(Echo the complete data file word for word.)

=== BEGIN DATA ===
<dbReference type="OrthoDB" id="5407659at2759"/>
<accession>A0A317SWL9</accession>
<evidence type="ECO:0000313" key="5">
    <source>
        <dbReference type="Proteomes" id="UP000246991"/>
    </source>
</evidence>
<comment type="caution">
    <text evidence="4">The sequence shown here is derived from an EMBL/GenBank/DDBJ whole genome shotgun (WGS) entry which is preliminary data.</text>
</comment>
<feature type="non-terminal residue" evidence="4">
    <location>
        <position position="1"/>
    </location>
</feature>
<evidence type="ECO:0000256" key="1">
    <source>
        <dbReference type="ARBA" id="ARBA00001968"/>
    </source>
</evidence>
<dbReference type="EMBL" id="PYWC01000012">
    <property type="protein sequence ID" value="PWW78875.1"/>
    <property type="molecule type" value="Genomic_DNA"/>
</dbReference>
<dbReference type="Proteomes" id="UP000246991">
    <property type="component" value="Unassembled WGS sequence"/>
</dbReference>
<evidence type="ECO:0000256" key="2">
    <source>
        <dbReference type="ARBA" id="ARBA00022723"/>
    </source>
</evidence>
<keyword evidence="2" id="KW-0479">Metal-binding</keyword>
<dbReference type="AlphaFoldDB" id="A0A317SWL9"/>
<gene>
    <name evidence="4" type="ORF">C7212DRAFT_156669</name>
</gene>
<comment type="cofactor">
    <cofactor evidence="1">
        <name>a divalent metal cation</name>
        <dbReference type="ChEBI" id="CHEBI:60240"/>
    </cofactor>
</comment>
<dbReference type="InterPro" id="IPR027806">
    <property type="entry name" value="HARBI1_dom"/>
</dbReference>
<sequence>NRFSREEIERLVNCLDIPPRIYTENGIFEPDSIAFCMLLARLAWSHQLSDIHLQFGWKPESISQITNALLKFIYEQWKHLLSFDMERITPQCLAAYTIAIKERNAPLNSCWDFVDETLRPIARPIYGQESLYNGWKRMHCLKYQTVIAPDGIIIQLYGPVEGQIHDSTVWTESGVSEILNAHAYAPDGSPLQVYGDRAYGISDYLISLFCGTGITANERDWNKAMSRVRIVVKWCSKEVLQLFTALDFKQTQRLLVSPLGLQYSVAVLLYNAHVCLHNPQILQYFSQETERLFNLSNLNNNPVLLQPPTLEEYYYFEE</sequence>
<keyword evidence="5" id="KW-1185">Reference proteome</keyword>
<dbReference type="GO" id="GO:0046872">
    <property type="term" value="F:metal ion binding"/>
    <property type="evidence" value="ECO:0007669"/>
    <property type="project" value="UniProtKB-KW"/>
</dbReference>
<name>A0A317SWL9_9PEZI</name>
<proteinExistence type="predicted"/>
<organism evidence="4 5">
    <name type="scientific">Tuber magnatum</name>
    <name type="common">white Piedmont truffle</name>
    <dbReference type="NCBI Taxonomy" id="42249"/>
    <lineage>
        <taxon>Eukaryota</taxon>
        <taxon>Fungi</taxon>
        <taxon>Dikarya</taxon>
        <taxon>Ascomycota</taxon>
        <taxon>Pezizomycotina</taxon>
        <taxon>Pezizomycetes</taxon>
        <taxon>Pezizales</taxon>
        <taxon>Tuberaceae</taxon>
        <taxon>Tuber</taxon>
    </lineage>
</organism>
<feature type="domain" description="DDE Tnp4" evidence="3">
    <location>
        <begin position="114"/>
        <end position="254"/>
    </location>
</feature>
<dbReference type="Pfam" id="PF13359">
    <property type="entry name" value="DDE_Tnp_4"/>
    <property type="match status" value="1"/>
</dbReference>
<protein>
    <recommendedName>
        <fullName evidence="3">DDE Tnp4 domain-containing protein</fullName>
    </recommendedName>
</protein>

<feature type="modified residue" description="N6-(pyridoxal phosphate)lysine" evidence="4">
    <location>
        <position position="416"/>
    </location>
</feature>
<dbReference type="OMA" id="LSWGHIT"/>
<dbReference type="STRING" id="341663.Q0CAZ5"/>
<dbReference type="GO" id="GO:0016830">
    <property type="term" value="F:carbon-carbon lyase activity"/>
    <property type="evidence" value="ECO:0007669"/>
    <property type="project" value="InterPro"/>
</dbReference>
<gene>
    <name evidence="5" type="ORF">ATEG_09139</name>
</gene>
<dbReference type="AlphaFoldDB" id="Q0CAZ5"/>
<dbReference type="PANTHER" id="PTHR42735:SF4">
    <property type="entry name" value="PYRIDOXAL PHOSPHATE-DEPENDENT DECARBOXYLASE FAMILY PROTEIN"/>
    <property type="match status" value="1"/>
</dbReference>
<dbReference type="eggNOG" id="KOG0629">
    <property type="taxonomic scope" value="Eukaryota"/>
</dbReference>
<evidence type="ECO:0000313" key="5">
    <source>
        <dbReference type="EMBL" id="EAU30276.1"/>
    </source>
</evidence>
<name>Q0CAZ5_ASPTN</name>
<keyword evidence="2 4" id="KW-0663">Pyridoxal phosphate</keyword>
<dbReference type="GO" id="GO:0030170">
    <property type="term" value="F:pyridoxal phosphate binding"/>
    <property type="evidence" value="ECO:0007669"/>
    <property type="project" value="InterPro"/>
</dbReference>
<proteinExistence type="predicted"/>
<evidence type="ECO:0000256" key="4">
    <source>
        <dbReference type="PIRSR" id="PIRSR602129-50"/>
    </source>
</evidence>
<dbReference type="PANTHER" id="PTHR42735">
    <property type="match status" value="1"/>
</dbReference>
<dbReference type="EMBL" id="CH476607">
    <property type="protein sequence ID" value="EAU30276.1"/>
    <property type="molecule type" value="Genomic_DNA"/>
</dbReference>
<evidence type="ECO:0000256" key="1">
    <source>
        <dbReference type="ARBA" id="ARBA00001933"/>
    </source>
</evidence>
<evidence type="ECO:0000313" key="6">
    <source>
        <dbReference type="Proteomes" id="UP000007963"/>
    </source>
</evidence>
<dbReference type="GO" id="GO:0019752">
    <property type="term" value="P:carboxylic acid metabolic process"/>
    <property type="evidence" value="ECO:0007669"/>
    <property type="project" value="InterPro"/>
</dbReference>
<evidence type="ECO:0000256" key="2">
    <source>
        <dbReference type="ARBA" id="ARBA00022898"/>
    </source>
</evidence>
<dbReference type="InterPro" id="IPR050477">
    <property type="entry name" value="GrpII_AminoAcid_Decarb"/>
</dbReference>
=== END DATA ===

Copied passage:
<dbReference type="OrthoDB" id="5407659at2759"/>
<accession>A0A317SWL9</accession>
<evidence type="ECO:0000313" key="5">
    <source>
        <dbReference type="Proteomes" id="UP000246991"/>
    </source>
</evidence>
<comment type="caution">
    <text evidence="4">The sequence shown here is derived from an EMBL/GenBank/DDBJ whole genome shotgun (WGS) entry which is preliminary data.</text>
</comment>
<feature type="non-terminal residue" evidence="4">
    <location>
        <position position="1"/>
    </location>
</feature>
<evidence type="ECO:0000256" key="1">
    <source>
        <dbReference type="ARBA" id="ARBA00001968"/>
    </source>
</evidence>
<dbReference type="EMBL" id="PYWC01000012">
    <property type="protein sequence ID" value="PWW78875.1"/>
    <property type="molecule type" value="Genomic_DNA"/>
</dbReference>
<dbReference type="Proteomes" id="UP000246991">
    <property type="component" value="Unassembled WGS sequence"/>
</dbReference>
<evidence type="ECO:0000256" key="2">
    <source>
        <dbReference type="ARBA" id="ARBA00022723"/>
    </source>
</evidence>
<keyword evidence="2" id="KW-0479">Metal-binding</keyword>
<dbReference type="AlphaFoldDB" id="A0A317SWL9"/>
<gene>
    <name evidence="4" type="ORF">C7212DRAFT_156669</name>
</gene>
<comment type="cofactor">
    <cofactor evidence="1">
        <name>a divalent metal cation</name>
        <dbReference type="ChEBI" id="CHEBI:60240"/>
    </cofactor>
</comment>
<dbReference type="InterPro" id="IPR027806">
    <property type="entry name" value="HARBI1_dom"/>
</dbReference>
<sequence>NRFSREEIERLVNCLDIPPRIYTENGIFEPDSIAFCMLLARLAWSHQLSDIHLQFGWKPESISQITNALLKFIYEQWKHLLSFDMERITPQCLAAYTIAIKERNAPLNSCWDFVDETLRPIARPIYGQESLYNGWKRMHCLKYQTVIAPDGIIIQLYGPVEGQIHDSTVWTESGVSEILNAHAYAPDGSPLQVYGDRAYGISDYLISLFCGTGITANERDWNKAMSRVRIVVKWCSKEVLQLFTALDFKQTQRLLVSPLGLQYSVAVLLYNAHVCLHNPQILQYFSQETERLFNLSNLNNNPVLLQPPTLEEYYYFEE</sequence>
<keyword evidence="5" id="KW-1185">Reference proteome</keyword>
<dbReference type="GO" id="GO:0046872">
    <property type="term" value="F:metal ion binding"/>
    <property type="evidence" value="ECO:0007669"/>
    <property type="project" value="UniProtKB-KW"/>
</dbReference>
<name>A0A317SWL9_9PEZI</name>
<proteinExistence type="predicted"/>
<organism evidence="4 5">
    <name type="scientific">Tuber magnatum</name>
    <name type="common">white Piedmont truffle</name>
    <dbReference type="NCBI Taxonomy" id="42249"/>
    <lineage>
        <taxon>Eukaryota</taxon>
        <taxon>Fungi</taxon>
        <taxon>Dikarya</taxon>
        <taxon>Ascomycota</taxon>
        <taxon>Pezizomycotina</taxon>
        <taxon>Pezizomycetes</taxon>
        <taxon>Pezizales</taxon>
        <taxon>Tuberaceae</taxon>
        <taxon>Tuber</taxon>
    </lineage>
</organism>
<feature type="domain" description="DDE Tnp4" evidence="3">
    <location>
        <begin position="114"/>
        <end position="254"/>
    </location>
</feature>
<dbReference type="Pfam" id="PF13359">
    <property type="entry name" value="DDE_Tnp_4"/>
    <property type="match status" value="1"/>
</dbReference>
<protein>
    <recommendedName>
        <fullName evidence="3">DDE Tnp4 domain-containing protein</fullName>
    </recommendedName>
</protein>

<feature type="modified residue" description="N6-(pyridoxal phosphate)lysine" evidence="4">
    <location>
        <position position="416"/>
    </location>
</feature>
<dbReference type="OMA" id="LSWGHIT"/>
<dbReference type="STRING" id="341663.Q0CAZ5"/>
<dbReference type="GO" id="GO:0016830">
    <property type="term" value="F:carbon-carbon lyase activity"/>
    <property type="evidence" value="ECO:0007669"/>
    <property type="project" value="InterPro"/>
</dbReference>
<gene>
    <name evidence="5" type="ORF">ATEG_09139</name>
</gene>
<dbReference type="AlphaFoldDB" id="Q0CAZ5"/>
<dbReference type="PANTHER" id="PTHR42735:SF4">
    <property type="entry name" value="PYRIDOXAL PHOSPHATE-DEPENDENT DECARBOXYLASE FAMILY PROTEIN"/>
    <property type="match status" value="1"/>
</dbReference>
<dbReference type="eggNOG" id="KOG0629">
    <property type="taxonomic scope" value="Eukaryota"/>
</dbReference>
<evidence type="ECO:0000313" key="5">
    <source>
        <dbReference type="EMBL" id="EAU30276.1"/>
    </source>
</evidence>
<name>Q0CAZ5_ASPTN</name>
<keyword evidence="2 4" id="KW-0663">Pyridoxal phosphate</keyword>
<dbReference type="GO" id="GO:0030170">
    <property type="term" value="F:pyridoxal phosphate binding"/>
    <property type="evidence" value="ECO:0007669"/>
    <property type="project" value="InterPro"/>
</dbReference>
<proteinExistence type="predicted"/>
<evidence type="ECO:0000256" key="4">
    <source>
        <dbReference type="PIRSR" id="PIRSR602129-50"/>
    </source>
</evidence>
<dbReference type="PANTHER" id="PTHR42735">
    <property type="match status" value="1"/>
</dbReference>
<dbReference type="EMBL" id="CH476607">
    <property type="protein sequence ID" value="EAU30276.1"/>
    <property type="molecule type" value="Genomic_DNA"/>
</dbReference>
<evidence type="ECO:0000256" key="1">
    <source>
        <dbReference type="ARBA" id="ARBA00001933"/>
    </source>
</evidence>
<evidence type="ECO:0000313" key="6">
    <source>
        <dbReference type="Proteomes" id="UP000007963"/>
    </source>
</evidence>
<dbReference type="GO" id="GO:0019752">
    <property type="term" value="P:carboxylic acid metabolic process"/>
    <property type="evidence" value="ECO:0007669"/>
    <property type="project" value="InterPro"/>
</dbReference>
<evidence type="ECO:0000256" key="2">
    <source>
        <dbReference type="ARBA" id="ARBA00022898"/>
    </source>
</evidence>
<dbReference type="InterPro" id="IPR050477">
    <property type="entry name" value="GrpII_AminoAcid_Decarb"/>
</dbReference>